Oops, I forgot to collect the eggs. It happens to everyone who has chickens. We forget to make the rounds from time to time. We take a weekend trip, go on vacation, or go to Grandma’s house for Christmas.
Depending on the time of year and temperature, this may not be a big deal. Other times it is.
A lot of the answer depends on location, size of the flock, size of the chicken yard, are the chickens confined, do they free range, are the chickens in a rural or urban area?
In summer, eggs can spoil rather quickly. If an egg has been fertilized by a rooster, they will start to develop when temperatures reach around 99-100 degrees Fahrenheit. Or say, July and August daytime temps in some areas.
Want to talk about gross? Crack an egg for morning breakfast and a partially developed embryo comes out, or it is full of blood rather than a yoke.
When eggs start to rot, gases build up inside. Rather than cracking, they explode. One that is very rotten will have a foul order to it. When it explodes, it will sound like a 22 caliber rifle. The stench will linger for hours, regardless of how many times you wash with soap and water.
Hiding the Nest
Some chickens will hide them. Just because laying boxes are in the chicken house does not mean all the hens are going to use them. When it comes to laying, chickens are some strange creatures. Even though they have laying boxes available and a chicken house, they will sneak off and lay a bunch of eggs.
Sometimes a hen will hide her eggs so she can hatch them out.
Sometimes a hen will lay a bunch of eggs and leave them to rot.
One of my hens was walking around two hundred yards from the chicken house to lay a batch. She made this trip almost daily for around 10–14 days. I saw her making the trip and was wondering what she was doing. After looking around, I found her eggs under a tarp. She seemed to have abandoned the nest and has not gone back.
This has not happened to me as it rarely gets below freezing for very long here in Southeast Texas.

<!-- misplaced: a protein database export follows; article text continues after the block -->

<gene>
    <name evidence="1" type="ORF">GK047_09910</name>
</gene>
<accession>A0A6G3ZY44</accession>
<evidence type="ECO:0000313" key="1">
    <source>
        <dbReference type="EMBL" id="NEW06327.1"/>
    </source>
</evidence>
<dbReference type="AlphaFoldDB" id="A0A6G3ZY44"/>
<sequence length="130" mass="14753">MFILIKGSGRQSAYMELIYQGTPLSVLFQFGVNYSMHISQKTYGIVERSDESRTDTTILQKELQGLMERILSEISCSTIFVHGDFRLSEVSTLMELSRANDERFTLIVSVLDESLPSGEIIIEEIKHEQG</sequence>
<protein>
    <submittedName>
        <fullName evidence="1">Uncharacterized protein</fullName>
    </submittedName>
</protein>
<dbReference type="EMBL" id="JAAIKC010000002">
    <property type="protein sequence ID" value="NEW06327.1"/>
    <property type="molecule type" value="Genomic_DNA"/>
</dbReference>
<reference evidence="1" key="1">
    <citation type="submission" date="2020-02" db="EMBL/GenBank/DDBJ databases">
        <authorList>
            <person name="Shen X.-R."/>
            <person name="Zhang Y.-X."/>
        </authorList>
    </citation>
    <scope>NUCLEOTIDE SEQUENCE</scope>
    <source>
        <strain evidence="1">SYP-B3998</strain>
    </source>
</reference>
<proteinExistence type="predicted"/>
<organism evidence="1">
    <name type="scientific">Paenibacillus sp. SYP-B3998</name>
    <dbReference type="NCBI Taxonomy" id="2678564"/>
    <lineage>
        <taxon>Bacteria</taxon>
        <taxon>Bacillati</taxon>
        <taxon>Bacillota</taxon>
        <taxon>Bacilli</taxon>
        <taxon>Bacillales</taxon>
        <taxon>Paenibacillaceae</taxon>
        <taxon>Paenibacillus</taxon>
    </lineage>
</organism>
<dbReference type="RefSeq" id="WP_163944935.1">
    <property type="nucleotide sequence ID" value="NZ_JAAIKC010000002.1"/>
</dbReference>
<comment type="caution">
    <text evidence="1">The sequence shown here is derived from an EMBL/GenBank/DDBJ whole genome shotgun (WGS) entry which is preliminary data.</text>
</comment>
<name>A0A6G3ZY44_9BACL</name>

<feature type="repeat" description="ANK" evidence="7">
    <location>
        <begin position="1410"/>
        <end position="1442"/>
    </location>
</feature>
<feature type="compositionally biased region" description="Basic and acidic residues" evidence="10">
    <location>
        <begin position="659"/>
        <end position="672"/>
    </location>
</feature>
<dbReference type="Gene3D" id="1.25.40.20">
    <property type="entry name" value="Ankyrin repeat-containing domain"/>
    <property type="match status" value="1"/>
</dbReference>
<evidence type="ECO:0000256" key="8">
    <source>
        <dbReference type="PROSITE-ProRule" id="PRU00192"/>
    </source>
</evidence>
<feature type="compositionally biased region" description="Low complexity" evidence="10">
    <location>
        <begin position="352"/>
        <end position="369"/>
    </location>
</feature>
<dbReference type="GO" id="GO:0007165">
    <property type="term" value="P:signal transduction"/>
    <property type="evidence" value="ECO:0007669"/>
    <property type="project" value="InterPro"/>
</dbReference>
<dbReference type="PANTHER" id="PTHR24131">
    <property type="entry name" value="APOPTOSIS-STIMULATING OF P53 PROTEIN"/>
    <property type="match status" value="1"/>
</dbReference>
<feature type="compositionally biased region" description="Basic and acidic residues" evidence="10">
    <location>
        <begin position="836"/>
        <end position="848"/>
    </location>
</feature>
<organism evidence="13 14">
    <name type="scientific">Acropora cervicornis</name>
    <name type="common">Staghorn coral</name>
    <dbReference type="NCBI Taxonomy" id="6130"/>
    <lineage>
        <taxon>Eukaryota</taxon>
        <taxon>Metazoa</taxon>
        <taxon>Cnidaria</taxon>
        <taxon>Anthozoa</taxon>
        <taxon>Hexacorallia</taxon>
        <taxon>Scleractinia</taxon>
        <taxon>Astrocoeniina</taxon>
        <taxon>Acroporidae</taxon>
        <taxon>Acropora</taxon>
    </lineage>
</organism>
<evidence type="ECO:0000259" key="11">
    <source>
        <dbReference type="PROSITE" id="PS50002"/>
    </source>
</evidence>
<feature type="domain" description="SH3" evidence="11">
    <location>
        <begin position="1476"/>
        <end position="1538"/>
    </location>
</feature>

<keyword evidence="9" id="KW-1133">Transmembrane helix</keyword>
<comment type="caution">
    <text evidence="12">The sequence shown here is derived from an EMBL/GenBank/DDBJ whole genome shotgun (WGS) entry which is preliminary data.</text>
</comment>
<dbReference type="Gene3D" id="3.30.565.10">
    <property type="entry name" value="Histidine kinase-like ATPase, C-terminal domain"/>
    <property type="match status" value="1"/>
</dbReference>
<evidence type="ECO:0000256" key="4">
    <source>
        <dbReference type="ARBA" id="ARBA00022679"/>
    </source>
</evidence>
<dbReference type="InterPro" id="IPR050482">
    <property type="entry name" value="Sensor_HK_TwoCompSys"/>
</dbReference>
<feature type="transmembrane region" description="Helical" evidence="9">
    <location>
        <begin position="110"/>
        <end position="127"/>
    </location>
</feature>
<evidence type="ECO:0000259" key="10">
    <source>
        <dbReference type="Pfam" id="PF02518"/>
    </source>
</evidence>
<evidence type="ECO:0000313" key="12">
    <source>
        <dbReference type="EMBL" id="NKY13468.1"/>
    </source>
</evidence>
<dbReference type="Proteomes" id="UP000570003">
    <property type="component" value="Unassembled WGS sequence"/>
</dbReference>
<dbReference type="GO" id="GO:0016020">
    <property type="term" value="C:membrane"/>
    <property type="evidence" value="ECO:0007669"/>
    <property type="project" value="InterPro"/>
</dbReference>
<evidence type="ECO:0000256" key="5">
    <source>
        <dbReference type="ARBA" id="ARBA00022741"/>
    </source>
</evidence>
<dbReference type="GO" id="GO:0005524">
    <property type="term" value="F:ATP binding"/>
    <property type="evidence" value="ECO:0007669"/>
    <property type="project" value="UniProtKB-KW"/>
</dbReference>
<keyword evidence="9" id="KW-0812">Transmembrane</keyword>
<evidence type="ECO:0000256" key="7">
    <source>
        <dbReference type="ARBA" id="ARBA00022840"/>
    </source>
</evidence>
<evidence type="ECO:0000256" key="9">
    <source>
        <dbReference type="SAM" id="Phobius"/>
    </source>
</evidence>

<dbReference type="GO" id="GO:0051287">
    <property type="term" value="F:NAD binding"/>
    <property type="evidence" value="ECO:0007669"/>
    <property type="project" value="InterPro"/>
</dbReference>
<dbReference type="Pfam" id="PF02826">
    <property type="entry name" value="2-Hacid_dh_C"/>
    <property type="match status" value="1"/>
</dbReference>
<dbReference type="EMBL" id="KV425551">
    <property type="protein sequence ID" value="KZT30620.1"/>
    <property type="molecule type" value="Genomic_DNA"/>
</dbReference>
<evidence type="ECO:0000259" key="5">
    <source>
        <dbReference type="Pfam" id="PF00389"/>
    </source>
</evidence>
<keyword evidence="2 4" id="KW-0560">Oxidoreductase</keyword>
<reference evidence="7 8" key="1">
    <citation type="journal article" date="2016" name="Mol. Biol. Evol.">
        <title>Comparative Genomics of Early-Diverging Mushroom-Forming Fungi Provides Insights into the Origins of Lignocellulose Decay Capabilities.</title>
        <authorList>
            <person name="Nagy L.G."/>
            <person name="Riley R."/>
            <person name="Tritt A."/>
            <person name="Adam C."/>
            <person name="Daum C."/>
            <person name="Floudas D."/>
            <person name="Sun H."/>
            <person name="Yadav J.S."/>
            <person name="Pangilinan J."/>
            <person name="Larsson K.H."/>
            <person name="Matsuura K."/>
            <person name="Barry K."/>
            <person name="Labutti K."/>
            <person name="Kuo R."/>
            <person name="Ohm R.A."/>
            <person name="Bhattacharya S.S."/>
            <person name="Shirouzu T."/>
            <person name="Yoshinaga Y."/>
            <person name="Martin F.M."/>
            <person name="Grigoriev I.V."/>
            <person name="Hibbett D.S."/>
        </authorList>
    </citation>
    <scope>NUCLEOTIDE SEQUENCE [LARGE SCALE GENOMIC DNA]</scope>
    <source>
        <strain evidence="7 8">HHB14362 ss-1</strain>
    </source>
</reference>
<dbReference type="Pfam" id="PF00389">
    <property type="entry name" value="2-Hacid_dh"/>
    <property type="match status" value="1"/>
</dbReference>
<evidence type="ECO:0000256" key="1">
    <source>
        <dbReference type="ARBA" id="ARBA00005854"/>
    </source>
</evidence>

Where the temperature stays below freezing for long enough, the egg will freeze and the shell will crack. When it thaws, the yoke seeps through the cracks, which makes a mess.
For some reason, leaving eggs in the chicken house will make some breeds go broody.
Broody is when a hen enters a mothering phase. She will sit on the eggs hoping to hatch them. The hen will stop laying and will focus all of her time and energy to sitting. She will only get up long enough to relieve herself, eat, drink, and then back on the nest she goes
Chicken farmers who want eggs do not like broody hens as they stop laying while sitting. If all someone wants is egg production, a broody hen is frowned upon.
One way to prevent a hen from going broody is to keep the eggs collected.
Leaving eggs in the chicken house has the potential to draw in predators such as raccoons and chicken snakes.
I have found some of my eggs close to 150 yards away from the chicken house broken open and eaten. This is usually done by a raccoon.
Chicken snakes, sometimes called a rat snake, will consume eggs and baby chicks. Full grown chickens are not the menu. Snakes will slither into the chicken house around dusk, swallow whatever they can, then slither back outside to their hiding place.
Not a Simple Answer
When someone asks what happens when the eggs are not collected for a few days, the answer is not as simple as it seems.
If you want to do your part to keep predators out of the chicken house, keep the eggs collected.
If you want hens to go broody, leave some in a certain nest. I like my hens to go broody. That means less chicks I have to buy next year.
Overall, collecting the eggs daily improves the hygiene of the chicken house.